Espinosa Point: This area on Fernandina also provides a great opportunity to see the Galapagos Hawk. Land iguanas are found on the inner parts of the island near the volcanoes caldera and marine iguanas will nest on the coast during certain times of the year. There is only one visitor site to Fernandina which may involve a hike or snorkeling opportunity, making the rest of the island unspoiled in a most natural state.

Possible Activities: Hike or Snorkel
Difficulty: Easy/Moderate
Type of Landing: Dry/Slippery
Highlights & Animals: Flightless cormorant, Active Volcano “La Cumbre”, various types of impressive lava formations, AA lava, Marine Iguanas, occasional land iguanas, Galapagos penguins, sea lions and sally light foot crabs. Snorkel – marine iguanas, colorful species of fish, eagle rays, sea turtles

Day 3 (Sunday)


Tagus cove penguins

Tagus Cove: This visitor site is located on the upper west part of the island and was named after and English war ship that used to pass the islands in the 1800's. This was a famous spot for many pirates and sailors who have even left their names and the names of the ship inscribed on volcanic rock. There are many different characteristics of the island here from various volcanic activities such as large volcanic rocks or small little balls of petrified rain. On the hike the path leads to Darwin Lake with a tuff cone.

Possible Activities: Hike, Kayaking, Panga Ride, or Snorkel
Difficulty: Easy/Moderate
Type of Landing: Dry
Highlights & Animals: Galapagos penguins, flightless cormorant, finches, land iguanas, large-billed flycatchers, hawks, land birds and remnants of past pirates and sailors. Snorkel – Galapagos penguins, various species of fish, sea turtles.

Urbina Bay: A bit more south of Tagus Cove is Urbina Bay. Urbina Bay is an interesting site due to the uplifts of the island caused by volcanic and tectonic activity. When it rose, so did the corals and reefs that were under the surface. You can still see them although they are beginning to deteriorate due to air exposure. There are chances of seeing giant tortoises, land iguanas, and more flightless cormorants near the coast.

Possible Activities: Hiking and snorkel
Difficulty: Easy/Moderate
Type of Landing: Wet
Highlights & Animals: Exposed coral reef, giant tortoises, Galapagos hawk, land iguanas, flightless cormorants. Snorkel – green sea turtles, larger fish, Galapagos penguins.

Day 4 (Monday)


Galapagos sea turtle

Elizabeth Bay: A visitor site on the way down to the southern parts of Isabela Island is Elizabeth Bay. There are a series of islets, a lagoon and mangroves surrounding it. The mangroves provide a great place to observe many birds and at the lagoon it is possible to see sea turtles resting and feeding.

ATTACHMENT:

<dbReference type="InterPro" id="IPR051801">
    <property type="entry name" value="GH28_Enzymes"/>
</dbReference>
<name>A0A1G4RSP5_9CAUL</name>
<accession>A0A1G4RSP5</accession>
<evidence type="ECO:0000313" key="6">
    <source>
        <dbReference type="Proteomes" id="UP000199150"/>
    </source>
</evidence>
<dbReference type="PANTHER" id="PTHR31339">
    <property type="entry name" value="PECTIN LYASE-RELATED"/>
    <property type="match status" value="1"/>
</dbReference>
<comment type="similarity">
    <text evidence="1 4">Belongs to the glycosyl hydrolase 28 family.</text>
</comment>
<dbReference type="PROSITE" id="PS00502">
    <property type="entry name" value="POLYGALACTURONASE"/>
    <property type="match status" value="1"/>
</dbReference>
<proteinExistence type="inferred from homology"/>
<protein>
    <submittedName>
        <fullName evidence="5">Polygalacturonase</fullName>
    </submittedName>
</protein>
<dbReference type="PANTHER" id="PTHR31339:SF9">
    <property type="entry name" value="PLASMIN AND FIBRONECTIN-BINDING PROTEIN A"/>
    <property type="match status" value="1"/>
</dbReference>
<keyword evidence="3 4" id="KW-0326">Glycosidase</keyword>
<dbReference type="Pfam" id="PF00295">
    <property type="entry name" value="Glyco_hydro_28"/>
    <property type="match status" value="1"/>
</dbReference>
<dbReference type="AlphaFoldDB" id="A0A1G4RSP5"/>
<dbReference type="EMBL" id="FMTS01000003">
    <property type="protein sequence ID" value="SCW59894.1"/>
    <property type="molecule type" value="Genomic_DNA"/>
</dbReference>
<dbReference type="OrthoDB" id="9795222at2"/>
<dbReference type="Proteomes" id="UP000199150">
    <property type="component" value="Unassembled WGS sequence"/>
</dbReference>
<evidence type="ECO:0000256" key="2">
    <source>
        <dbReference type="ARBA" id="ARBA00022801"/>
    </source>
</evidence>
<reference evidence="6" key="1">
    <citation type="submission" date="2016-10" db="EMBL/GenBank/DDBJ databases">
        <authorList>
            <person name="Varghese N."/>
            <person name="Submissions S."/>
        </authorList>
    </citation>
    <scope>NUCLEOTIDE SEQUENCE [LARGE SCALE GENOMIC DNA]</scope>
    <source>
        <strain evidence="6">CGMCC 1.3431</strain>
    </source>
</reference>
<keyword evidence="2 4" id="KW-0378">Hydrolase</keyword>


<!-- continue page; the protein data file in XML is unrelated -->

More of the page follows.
Possible Activities: Panga ride
Difficulty: Easy/Moderate
Type of Landing: No Landing
Highlights & Animals: Sea turtles, red and black mangroves, lava herons, Galapagos penguins, rays, flightless cormorants.

Moreno Point: On the South Western point of Isabela Island is Moreno Point. With striking black geological features it is home to endemic species known only to the barren lava flows found here. Various activities are possible such as a hike, a panga ride to better see various sea birds, geological features, and snorkeling to view the vibrant underwater life.

Possible Activities: Panga ride, Hike, Snorkeling
Difficulty: Moderate/Difficult
Type of Landing: Dry landing
Highlights & Animals: Common gallinules, flamingos, paint-billed crakes, white-cheeked pintails, sea turtles, white-tipped reef sharks, pintail ducks. Snorkeling – assortment of fish, sea lions, green sea turtles, sharks.

Day 5 (Tuesday)


Pink Flamingo

Sierra Negra: These two volcanoes are located on the South of the Island and are two of the oldest of all Isabela's volcanoes. A hike will show different types of vegetation and geological zones and possibly inside the caldera where petrified lava is present. Volcano Chico is easier to reach and recent lava flows from the 70's can even be walked on.

Possible Activities: Hike
Difficulty: Moderate/Difficult
Type of Landing: Dry Landing
Highlights & Animals: Various types of vegetation, geological zones, Volcano Chico and Sierra Negro – oldest volcanoes of Isabela Island, panoramic views.

Breeding Center: This breeding center is named after Arnaldo Tupiza. It is another area where Galapagos Tortoises are bred in order to later be released into the wild.

Possible Activities: View Breeding Center